Creating an AWS Lambda Function and API Endpoint

By John Agan

Published: December 15, 2016

The article may not be up-to-date.


This is a step-by-step guide to setting up an AWS Lambda function and attaching it to an API endpoint. The goal of this tutorial is to get you familiar with setting up an AWS Lambda function that you can POST data to and return a response.


This example uses a minimal AWS security configuration, which should not be used for production applications.


  • An AWS account with admin privileges
  • cURL to test the API Endpoint (optional).


If you prefer to watch a walkthrough, here is a recording of the steps below in action. 👀

Step by step animated walkthrough

Getting Started

Select a Blueprint

After clicking Get Started Now, you will be presented with a list of blueprints to select. This is an optional step that we will skip for now. Instead, click Configure triggers in the top left navigation menu.

Selecting a Blueprint

Configure Triggers

An AWS Lambda is only a function, so something will have to trigger that function. In our tutorial, we want to POST data to a url and trigger the function. To do this in the AWS world, you will use the API Gateway trigger.

Step 1

Click the dotted-grey box and select API Gateway in the menu.

Find the API Gateway setting

Step 2

Here you will select the API to use and how it will be invoked. If this is your first time using the API Gateway, AWS will setup a gateway titled LambdaMicroservice. AWS will also create a resource named /null which isn't ideal, but I'll show you how to change that later. For now, make sure to update the following:

  • Method = POST - Since our tutorial will be submitting POST requests to the API
  • Security = Open - This makes the endpoint publicly accessible without requiring a token

Gateway settings

Configure Function

Here we'll setup the function to run. Most of this should have the correct defaults, but AWS stores your previous settings in local storage, so double check that everything matches below.

Step 1

Give the function a name and description. We'll use the default function for this example. In case this looks different for you, here is the code:

exports.handler = (event, context, callback) => {
    // TODO implement
    callback(null, 'Hello from Lambda');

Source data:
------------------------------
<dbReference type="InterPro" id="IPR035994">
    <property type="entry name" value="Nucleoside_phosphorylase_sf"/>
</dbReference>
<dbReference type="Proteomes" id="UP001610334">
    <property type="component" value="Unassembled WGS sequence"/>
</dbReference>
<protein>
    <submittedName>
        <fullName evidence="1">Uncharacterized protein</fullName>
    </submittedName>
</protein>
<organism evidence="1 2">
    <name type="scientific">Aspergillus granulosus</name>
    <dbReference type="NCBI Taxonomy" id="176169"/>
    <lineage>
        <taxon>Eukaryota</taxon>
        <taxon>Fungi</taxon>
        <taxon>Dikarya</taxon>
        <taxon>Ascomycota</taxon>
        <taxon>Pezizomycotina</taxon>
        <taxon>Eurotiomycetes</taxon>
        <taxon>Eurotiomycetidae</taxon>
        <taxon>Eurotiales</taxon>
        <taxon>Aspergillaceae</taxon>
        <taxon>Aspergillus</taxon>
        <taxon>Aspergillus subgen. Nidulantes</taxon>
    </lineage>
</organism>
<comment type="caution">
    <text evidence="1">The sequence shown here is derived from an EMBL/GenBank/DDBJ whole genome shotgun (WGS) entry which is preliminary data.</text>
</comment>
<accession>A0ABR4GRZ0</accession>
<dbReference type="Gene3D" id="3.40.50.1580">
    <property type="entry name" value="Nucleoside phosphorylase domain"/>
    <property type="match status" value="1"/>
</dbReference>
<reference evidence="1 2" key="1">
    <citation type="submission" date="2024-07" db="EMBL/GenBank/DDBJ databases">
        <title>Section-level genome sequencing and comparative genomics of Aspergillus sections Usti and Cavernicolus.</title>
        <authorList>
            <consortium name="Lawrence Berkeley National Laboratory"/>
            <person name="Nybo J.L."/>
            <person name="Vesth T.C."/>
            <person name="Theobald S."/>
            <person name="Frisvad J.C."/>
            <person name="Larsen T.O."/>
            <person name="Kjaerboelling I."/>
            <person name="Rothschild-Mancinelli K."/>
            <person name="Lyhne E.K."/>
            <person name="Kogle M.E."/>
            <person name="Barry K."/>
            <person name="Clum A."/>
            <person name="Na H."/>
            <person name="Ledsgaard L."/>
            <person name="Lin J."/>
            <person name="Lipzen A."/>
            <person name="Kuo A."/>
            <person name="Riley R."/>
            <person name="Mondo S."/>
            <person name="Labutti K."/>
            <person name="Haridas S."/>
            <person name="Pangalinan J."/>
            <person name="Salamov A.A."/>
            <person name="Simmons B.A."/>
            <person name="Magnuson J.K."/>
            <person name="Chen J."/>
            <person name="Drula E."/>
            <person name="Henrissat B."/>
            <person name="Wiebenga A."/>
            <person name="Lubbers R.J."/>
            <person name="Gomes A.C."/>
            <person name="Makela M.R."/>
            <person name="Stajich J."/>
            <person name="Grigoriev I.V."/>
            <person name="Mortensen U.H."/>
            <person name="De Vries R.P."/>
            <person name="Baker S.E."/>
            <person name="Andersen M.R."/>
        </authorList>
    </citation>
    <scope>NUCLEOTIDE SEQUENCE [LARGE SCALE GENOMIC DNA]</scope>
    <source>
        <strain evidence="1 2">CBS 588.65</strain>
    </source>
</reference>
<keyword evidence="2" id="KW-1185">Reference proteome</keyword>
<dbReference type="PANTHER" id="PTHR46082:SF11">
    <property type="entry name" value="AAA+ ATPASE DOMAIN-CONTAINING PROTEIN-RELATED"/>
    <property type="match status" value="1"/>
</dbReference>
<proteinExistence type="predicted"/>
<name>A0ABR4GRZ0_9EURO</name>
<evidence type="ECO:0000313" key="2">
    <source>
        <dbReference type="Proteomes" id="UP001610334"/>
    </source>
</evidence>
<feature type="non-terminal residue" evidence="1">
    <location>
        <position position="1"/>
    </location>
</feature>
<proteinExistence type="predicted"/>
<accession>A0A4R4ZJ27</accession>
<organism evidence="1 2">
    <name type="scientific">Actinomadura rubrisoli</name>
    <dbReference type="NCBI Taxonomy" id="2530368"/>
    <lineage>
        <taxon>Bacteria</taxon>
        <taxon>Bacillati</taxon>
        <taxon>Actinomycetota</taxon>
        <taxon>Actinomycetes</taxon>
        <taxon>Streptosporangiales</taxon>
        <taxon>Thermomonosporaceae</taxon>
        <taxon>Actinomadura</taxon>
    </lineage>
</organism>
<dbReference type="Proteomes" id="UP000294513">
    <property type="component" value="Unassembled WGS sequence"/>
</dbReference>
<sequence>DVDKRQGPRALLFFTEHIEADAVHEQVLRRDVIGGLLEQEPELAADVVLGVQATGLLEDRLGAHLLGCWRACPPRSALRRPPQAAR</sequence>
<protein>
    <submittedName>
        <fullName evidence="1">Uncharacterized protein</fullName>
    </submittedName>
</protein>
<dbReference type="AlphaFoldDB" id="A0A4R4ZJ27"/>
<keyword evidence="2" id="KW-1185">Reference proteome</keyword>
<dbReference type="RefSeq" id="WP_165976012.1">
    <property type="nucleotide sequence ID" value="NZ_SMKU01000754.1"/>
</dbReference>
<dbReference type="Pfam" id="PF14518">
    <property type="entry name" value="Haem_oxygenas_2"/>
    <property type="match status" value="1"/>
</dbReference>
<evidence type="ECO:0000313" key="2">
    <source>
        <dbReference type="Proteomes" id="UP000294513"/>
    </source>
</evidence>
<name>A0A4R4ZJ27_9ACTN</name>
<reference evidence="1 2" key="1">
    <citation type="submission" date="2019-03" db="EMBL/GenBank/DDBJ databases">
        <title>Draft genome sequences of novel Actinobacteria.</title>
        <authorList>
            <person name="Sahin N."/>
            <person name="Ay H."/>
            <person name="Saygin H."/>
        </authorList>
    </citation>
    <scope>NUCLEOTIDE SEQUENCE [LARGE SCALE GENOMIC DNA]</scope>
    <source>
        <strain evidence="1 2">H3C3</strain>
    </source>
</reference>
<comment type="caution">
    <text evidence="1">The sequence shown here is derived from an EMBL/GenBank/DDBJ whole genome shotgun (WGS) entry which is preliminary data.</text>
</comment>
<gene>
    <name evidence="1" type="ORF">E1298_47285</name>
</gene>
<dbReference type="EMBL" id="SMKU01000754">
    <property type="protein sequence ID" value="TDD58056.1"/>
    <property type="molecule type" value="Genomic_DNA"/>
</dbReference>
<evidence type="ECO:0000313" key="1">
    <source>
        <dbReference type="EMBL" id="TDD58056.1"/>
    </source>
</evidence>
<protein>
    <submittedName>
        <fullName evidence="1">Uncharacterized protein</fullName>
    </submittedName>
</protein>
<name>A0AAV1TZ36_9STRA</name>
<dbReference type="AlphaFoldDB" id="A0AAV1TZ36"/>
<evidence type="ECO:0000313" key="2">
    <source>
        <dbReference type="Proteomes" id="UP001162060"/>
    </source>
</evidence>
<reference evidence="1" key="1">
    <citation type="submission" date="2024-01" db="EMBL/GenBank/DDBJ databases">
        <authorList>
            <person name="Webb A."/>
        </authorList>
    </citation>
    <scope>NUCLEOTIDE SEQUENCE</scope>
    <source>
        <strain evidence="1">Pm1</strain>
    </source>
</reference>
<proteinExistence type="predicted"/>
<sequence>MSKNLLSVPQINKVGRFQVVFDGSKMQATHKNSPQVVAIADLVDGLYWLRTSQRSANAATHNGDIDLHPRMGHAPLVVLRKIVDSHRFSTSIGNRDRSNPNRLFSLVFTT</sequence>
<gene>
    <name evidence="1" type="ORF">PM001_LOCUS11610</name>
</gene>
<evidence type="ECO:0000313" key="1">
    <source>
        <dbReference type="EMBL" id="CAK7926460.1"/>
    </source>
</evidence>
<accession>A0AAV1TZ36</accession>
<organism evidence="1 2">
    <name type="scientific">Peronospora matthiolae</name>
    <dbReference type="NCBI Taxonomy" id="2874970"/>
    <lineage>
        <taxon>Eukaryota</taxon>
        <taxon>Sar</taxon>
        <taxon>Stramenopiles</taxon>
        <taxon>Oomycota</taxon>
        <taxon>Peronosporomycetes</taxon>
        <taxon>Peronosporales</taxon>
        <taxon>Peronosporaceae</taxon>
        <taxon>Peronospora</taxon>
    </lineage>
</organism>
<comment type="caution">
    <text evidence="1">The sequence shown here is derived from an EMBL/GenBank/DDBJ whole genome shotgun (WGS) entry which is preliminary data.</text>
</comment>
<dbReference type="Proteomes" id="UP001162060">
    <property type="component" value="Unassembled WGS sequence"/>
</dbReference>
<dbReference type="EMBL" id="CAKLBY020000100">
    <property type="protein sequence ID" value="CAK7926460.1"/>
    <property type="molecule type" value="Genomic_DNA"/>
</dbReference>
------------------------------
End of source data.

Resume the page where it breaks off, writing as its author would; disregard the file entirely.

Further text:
Configuring your function

Step 2

Scroll down till you reach the Role* option. This is where we specify the AWS security role to run the function as. If this is your first AWS Lambda function, I'd recommend creating a new role from template and giving it a name. In the example, I used slack-events as the name of my new role. Everything else can remain the same.

Lambda handler config continued


The last step is just to confirm the we got everything entered correctly. If everything looks good, click Create function.

Reviewing configuration


If all goes well, you should have a fancy new Lambda function waiting for requests and a URL to send requests to.

What success looks like


AWS has a test console in the Web UI, but I prefer testing it externally. This example shows a sample cURL post.

curl -X POST

Update Endpoint [optional]

Things are working, but that /null endpoint is bothering you, right? No problem! Now that Lamba did all the heavy lifting of setting up the AWS API Gateway service for us, we can add a new endpoint to listen to easily.


  1. Go to your Lambda function
  2. Click the Triggers tab
  3. Click the method POST
  4. Use the left tree to navigate to APIs > LambdaMicroservices > Resources
  5. Select to root / and click Actions > Create Resource just above it
  6. Name your resource and desired path
  7. Select your newly created resource and click Actions > Create Method
  8. Select POST in the new dropdown under your resource and click the checkmark to the right
  9. Select Lambda Function as the integration type
  10. Select the region you created your function in
  11. Type in the name of your function. This should auto-complete and find it for you.
  12. Click the Actions > Deploy API
  13. Select prod and click Deploy
  14. Success!


There are a bunch of steps, but it sounds worse than it really is. Here's a recording of the the steps in action.

All done


curl -X POST

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